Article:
Learning planetary photography - session 4 (at night!)

I'm continuing to learn about planetary photography. I'm a beginner here too, so you can do this!

Last time, I showed the first few days of work with a couple of our new QHY cameras. I'm totally new to this, and spent the first few sessions just taking test shots during the day. By my fourth day, I thought I'd take it out at night.

I had a 8" Celestron SCT on my NEQ6 mount, and a Barlow for a focal length of 4064mm. 

Behind that, I had a QHY5-III 178C. This is a colour camera, with very small pixels - they're 2.4┬Ám. This means that while they're not very sensitive, they're packed in tightly so you can get the most pixels on the planet.

I was using the "lucky imaging" technique, where you take as many images as you can, and sift through them, selecting and integrating the best ones. The atmosphere is a chaotic place and randomly forms lenses of different temperature air. Some of the short photos should be able to fluke good views - I hoped.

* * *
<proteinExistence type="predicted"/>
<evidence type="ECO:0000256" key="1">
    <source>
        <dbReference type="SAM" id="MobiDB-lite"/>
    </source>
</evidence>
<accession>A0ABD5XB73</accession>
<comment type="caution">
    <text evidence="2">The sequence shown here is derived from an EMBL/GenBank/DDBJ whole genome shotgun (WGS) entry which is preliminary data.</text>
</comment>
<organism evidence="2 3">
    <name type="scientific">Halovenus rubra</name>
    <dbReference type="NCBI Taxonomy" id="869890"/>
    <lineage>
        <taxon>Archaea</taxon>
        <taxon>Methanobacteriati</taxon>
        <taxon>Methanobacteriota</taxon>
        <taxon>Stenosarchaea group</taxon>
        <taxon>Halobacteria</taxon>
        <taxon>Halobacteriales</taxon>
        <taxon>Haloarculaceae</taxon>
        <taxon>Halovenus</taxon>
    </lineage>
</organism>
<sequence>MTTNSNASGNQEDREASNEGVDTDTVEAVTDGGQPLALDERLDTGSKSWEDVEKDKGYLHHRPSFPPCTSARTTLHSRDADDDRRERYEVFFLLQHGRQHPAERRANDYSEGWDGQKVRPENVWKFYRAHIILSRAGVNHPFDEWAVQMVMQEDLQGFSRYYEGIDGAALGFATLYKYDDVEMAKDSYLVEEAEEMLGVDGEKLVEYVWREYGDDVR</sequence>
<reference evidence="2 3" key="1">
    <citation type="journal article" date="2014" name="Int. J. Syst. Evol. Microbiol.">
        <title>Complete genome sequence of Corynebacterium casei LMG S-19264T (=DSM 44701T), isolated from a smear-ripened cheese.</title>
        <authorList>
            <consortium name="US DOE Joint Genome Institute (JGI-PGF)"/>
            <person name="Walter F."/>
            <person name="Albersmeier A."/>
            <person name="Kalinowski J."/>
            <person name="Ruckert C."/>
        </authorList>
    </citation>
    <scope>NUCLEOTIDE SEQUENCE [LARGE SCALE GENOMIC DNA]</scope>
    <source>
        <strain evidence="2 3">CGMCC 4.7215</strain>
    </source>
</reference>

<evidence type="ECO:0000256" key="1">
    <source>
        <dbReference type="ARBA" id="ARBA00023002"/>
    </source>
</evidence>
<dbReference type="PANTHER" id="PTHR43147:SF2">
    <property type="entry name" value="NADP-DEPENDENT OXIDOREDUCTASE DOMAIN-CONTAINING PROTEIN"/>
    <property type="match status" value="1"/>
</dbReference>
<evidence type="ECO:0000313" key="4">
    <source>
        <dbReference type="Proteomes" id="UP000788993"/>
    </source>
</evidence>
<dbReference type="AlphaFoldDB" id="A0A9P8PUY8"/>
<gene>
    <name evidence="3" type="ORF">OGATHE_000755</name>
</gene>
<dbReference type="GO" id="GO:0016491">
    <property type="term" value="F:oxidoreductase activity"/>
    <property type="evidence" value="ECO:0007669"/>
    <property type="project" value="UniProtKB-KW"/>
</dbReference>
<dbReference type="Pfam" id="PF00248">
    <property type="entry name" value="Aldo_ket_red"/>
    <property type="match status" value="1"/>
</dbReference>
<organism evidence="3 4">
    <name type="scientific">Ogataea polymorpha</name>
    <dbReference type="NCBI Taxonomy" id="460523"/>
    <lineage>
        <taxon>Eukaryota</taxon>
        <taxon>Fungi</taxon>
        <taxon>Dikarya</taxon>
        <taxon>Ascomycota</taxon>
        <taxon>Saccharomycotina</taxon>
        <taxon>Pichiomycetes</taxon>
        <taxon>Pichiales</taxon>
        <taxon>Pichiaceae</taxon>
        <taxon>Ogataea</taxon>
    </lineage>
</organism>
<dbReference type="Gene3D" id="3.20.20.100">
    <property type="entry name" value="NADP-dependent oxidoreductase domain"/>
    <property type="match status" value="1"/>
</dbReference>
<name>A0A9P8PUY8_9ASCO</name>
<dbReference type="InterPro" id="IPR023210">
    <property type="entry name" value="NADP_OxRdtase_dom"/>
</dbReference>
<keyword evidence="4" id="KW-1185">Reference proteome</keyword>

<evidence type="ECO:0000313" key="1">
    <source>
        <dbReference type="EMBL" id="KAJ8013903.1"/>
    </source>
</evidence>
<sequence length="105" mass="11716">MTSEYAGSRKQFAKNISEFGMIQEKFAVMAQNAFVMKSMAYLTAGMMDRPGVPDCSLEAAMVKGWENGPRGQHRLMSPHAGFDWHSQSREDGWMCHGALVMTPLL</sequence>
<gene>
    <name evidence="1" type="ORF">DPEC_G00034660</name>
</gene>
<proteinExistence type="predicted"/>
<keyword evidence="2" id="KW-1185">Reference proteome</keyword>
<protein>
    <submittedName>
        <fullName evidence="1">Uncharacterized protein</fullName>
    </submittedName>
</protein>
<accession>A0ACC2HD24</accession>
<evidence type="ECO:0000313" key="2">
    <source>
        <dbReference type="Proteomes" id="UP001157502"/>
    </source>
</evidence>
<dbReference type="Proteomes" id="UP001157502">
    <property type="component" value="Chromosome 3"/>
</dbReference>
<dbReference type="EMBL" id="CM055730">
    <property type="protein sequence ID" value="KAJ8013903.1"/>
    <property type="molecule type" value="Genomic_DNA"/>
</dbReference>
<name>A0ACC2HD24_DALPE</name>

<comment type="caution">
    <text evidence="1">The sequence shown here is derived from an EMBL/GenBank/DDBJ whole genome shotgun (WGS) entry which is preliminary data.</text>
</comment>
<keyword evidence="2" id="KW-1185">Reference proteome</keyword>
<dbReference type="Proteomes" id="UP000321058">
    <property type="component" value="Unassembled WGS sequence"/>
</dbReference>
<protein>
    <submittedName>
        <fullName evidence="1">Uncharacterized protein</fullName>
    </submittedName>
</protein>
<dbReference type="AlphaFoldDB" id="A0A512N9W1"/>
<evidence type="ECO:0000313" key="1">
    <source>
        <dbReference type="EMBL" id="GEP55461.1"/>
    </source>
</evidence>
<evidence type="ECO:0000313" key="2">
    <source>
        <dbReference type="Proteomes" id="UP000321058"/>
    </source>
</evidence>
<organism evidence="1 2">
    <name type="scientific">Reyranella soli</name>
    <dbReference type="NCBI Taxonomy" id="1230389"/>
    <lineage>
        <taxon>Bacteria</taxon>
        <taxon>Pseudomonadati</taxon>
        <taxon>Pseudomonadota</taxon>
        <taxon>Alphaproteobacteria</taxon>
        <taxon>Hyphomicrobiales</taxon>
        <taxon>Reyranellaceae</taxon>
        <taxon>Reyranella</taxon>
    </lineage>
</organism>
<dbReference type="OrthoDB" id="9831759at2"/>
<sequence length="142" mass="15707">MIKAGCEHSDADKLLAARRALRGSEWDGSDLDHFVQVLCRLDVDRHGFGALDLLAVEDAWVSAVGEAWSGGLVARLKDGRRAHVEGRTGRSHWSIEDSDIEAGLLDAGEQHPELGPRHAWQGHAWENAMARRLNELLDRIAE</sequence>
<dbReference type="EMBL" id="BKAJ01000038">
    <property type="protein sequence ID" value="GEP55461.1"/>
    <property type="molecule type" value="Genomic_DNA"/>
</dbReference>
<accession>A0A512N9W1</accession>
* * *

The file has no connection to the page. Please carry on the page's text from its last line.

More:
To get the highest number of images I could, I cropped the sensor down to a "region of interest". Having a well tracking mount helped a lot here. Previously I'd had trouble with a go-to alt-azimuth mount, with the planet wandering all over the place.

I took two sequences of Jupiter, with exposure times of 30-40ms. I processed with PIPP, AutoStakkert and RegiStax (more about that another time).

The photos are bright, with little noise (which shows up as speckles over the image). But they're blurry. I don't think it was focus (I was careful about that). Rather I think it was "seeing" - the atmosphere changing during each exposure, rather like motion blur.

You can also see I had trouble with colour balance, the two Jupiters being quite different.

More problems to work on. I did what you all should do - asked an expert. They advised me to shorten my exposure to under 10ms and compensate with gain. This would help with the motion blur problem. Colour balance can come later. One thing at a time.